Noda's restart call draws anti-nuclear activists' ire

June 09, 2012

THE ASAHI SHIMBUN

Anti-nuclear campaigners condemned Prime Minister Yoshihiko Noda’s call on June 8 for the restart of two reactors at the Oi nuclear power plant in Fukui Prefecture as an attempt to intimidate the Japanese public.

Kazumasa Aizawa, a village assembly member in Tokai, Ibaraki Prefecture, which hosts two nuclear facilities, said: “No convincing data has been presented. Still, the prime minister was saying that the reactors would resume operations because of the threat of power shortages. It is intimidation of the public.”

Aizawa, 70, has opposed nuclear power since he became the representative of a plaintiffs group involved in a case relating to the Tokai No. 2 Nuclear Power Plant in 1973. He said he listened to the radio broadcast of Noda’s news conference at home.

“He repeatedly said the government would defend people’s security, but all his words were empty. No word touched my heart,” Aizawa said.

Long-time anti-nuke activist Kazuyuki Takemoto, 62, who lives in Kariwa, Niigata Prefecture, which hosts TEPCO’s Kashiwazaki-Kariwa nuclear power plant, also criticized the prime minister.

“He pressed the people to reopen the plant, waving power shortages and economic issues (in front of them),” Takemoto said. “It was very much like a threat.”

Takemoto said the Oi nuclear plant, operated by Kansai Electric Power Co., does not have a seismic isolation building, a base for emergency teams responding to a nuclear crisis, and said scientists are concerned that an active geological fault lies directly under the site.

“You cannot possibly say appropriate countermeasures are in place under such conditions,” Takemoto said.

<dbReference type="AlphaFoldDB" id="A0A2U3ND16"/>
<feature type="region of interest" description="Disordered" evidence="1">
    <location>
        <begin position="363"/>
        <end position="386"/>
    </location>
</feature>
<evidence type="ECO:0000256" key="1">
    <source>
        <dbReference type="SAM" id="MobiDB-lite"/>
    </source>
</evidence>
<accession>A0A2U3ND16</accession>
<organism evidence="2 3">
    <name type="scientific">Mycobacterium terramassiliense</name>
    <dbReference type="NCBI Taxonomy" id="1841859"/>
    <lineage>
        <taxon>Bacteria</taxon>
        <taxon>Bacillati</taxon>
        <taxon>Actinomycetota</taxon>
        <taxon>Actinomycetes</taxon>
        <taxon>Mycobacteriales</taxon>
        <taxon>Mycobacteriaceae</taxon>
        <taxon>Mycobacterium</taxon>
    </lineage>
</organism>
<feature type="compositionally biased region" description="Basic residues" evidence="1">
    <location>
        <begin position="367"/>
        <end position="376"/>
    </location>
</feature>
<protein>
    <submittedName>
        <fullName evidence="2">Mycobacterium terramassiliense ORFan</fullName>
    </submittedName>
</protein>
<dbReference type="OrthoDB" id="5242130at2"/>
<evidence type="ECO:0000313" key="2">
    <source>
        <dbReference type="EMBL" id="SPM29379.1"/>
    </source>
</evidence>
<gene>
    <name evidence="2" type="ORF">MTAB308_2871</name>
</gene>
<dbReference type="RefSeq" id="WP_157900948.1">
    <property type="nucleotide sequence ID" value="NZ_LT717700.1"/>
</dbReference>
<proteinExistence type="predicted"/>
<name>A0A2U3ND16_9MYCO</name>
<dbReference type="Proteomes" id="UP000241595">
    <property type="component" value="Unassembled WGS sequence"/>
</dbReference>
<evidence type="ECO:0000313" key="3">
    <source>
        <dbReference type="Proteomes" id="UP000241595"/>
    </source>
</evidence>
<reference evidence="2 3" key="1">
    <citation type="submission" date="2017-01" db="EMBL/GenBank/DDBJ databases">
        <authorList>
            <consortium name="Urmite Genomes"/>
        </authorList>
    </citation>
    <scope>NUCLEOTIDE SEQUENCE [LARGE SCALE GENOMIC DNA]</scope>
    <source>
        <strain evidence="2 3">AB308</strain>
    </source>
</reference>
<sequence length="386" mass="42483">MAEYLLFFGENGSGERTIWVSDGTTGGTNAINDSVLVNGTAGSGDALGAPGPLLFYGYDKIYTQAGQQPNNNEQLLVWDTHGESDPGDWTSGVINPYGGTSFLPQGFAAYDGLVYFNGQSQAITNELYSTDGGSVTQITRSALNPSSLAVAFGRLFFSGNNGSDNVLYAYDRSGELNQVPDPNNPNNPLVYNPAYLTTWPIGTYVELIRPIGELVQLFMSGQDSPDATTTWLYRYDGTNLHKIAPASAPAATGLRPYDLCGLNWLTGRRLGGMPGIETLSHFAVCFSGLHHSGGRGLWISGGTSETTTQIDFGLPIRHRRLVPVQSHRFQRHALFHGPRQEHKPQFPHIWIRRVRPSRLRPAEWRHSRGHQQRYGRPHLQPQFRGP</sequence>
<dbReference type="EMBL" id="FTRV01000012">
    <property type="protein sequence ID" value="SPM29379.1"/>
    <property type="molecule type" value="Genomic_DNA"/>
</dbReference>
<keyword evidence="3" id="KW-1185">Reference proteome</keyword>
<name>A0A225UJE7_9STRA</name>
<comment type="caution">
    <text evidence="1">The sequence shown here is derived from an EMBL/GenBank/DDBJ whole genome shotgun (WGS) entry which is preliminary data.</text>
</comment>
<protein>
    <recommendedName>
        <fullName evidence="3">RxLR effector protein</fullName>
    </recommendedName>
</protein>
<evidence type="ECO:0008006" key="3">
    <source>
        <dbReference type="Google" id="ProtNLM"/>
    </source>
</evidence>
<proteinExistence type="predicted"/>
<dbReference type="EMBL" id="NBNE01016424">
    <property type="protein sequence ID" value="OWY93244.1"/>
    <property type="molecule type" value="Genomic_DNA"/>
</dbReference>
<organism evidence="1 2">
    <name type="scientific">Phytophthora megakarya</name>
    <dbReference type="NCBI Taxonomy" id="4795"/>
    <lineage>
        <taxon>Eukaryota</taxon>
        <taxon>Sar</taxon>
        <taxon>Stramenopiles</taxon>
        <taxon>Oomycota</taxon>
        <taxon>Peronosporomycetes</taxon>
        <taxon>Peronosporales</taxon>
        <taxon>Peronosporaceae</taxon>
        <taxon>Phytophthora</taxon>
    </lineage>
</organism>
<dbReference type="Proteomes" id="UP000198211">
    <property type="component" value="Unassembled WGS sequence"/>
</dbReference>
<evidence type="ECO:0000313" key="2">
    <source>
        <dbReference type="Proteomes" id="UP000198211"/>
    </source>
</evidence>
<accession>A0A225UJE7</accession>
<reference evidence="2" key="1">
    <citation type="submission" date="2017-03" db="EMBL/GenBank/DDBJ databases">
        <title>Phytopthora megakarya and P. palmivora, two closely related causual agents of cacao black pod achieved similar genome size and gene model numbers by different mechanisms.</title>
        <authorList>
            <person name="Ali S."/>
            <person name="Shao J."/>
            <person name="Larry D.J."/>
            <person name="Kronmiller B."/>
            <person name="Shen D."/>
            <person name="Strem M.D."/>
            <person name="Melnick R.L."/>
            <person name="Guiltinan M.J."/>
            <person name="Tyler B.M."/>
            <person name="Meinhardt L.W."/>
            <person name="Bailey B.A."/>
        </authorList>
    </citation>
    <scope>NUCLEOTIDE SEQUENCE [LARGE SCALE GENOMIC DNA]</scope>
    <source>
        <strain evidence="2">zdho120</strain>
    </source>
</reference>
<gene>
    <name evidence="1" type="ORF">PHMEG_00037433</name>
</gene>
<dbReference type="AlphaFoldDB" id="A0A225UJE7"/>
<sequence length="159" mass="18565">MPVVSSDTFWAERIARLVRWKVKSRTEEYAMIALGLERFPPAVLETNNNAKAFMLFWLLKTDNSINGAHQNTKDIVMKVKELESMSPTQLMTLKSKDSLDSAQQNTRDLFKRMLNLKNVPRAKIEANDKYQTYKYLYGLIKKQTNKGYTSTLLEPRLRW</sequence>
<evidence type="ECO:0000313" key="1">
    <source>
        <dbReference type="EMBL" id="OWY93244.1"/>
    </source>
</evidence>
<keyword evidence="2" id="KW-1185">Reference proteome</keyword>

Takeichi Saito, the representative of a study group in Iwanai, near Hokkaido Electric Power Co.’s Tomari nuclear power plant, said Noda failed to show leadership.

“It is a step in (the administration’s) self-destruction,” said Saito, 59. “If the prime minister had decided to examine if we could get by without nuclear power this summer, he would have shown strong leadership.”

About 4,000 people attended an anti-nuclear rally outside the Prime Minister’s Official Residence that began after 6 p.m. on June 8, as Noda started his news conference inside the building, according to the organizers.

In Shizuoka Prefecture, citizens are surveying locals views of a restart of Chubu Electric Power Co.’s Hamaoka nuclear power plant.

“The decision to restart the Oi reactors was too sloppy and rough. It was a political decision giving a top priority to the energy problem,” said Nozomu Suzuki, one of the organizers. “We want to make clear what Shizuoka Prefecture citizens’ want.”

THE ASAHI SHIMBUN
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An anti-nuclear demonstration is held in front of the Prime Minister's Official Residence in Tokyo’s Chiyoda Ward at around 6:30 p.m. on June 8. (Hiroki Endo)

An anti-nuclear demonstration is held in front of the Prime Minister's Official Residence in Tokyo’s Chiyoda Ward at around 6:30 p.m. on June 8. (Hiroki Endo)

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  • An anti-nuclear demonstration is held in front of the Prime Minister's Official Residence in Tokyo’s Chiyoda Ward at around 6:30 p.m. on June 8. (Hiroki Endo)

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